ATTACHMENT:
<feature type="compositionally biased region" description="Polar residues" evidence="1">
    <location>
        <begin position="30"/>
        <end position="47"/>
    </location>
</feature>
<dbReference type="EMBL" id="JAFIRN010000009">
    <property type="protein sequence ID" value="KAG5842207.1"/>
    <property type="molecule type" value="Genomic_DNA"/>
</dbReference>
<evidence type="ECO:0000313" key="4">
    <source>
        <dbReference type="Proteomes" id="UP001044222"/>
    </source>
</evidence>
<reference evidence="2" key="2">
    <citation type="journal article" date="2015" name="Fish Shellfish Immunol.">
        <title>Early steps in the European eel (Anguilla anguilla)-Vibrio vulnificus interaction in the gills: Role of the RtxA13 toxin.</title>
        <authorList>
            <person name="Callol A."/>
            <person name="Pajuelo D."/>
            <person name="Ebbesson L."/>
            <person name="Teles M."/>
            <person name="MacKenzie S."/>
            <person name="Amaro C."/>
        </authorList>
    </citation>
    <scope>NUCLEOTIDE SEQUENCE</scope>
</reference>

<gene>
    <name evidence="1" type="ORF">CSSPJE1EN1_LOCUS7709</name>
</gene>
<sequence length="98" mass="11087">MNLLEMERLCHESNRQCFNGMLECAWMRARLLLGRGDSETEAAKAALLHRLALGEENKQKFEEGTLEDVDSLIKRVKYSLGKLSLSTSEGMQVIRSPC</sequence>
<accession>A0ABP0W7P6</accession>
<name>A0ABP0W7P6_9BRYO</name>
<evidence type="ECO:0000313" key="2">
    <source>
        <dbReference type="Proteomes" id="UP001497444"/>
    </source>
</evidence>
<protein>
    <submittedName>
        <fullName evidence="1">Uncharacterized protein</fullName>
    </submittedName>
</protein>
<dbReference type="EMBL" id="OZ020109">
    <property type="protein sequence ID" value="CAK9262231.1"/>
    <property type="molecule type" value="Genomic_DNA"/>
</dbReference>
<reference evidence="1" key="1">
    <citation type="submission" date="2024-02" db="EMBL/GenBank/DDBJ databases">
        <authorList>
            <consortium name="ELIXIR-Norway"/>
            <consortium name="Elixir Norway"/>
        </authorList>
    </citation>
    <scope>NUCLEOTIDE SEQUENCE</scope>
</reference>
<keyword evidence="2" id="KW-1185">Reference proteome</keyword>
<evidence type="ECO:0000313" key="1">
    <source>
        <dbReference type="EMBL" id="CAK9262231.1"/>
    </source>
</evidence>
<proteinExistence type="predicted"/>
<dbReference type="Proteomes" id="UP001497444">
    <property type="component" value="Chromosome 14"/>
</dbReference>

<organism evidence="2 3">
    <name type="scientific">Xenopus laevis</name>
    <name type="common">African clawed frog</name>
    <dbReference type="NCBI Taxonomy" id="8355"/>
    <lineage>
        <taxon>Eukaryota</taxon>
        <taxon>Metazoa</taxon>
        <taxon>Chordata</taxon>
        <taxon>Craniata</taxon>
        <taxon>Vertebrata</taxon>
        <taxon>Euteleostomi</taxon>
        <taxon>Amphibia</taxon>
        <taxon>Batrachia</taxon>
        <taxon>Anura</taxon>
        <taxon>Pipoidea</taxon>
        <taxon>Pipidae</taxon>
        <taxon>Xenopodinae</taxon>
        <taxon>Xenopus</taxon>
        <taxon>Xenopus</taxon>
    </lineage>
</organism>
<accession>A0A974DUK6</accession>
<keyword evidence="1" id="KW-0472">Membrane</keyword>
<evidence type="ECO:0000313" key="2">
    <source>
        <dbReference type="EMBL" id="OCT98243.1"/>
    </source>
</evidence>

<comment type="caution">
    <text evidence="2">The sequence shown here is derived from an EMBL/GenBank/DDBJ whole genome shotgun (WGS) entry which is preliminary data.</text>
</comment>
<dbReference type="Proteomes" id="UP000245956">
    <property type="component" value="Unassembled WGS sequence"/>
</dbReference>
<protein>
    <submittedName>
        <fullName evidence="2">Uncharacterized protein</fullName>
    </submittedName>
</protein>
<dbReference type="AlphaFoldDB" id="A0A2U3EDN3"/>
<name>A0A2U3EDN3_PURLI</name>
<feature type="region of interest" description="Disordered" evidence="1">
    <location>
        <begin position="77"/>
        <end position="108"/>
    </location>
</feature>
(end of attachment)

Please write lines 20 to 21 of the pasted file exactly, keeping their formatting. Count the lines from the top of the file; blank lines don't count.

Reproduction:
            <person name="Callol A."/>
            <person name="Pajuelo D."/>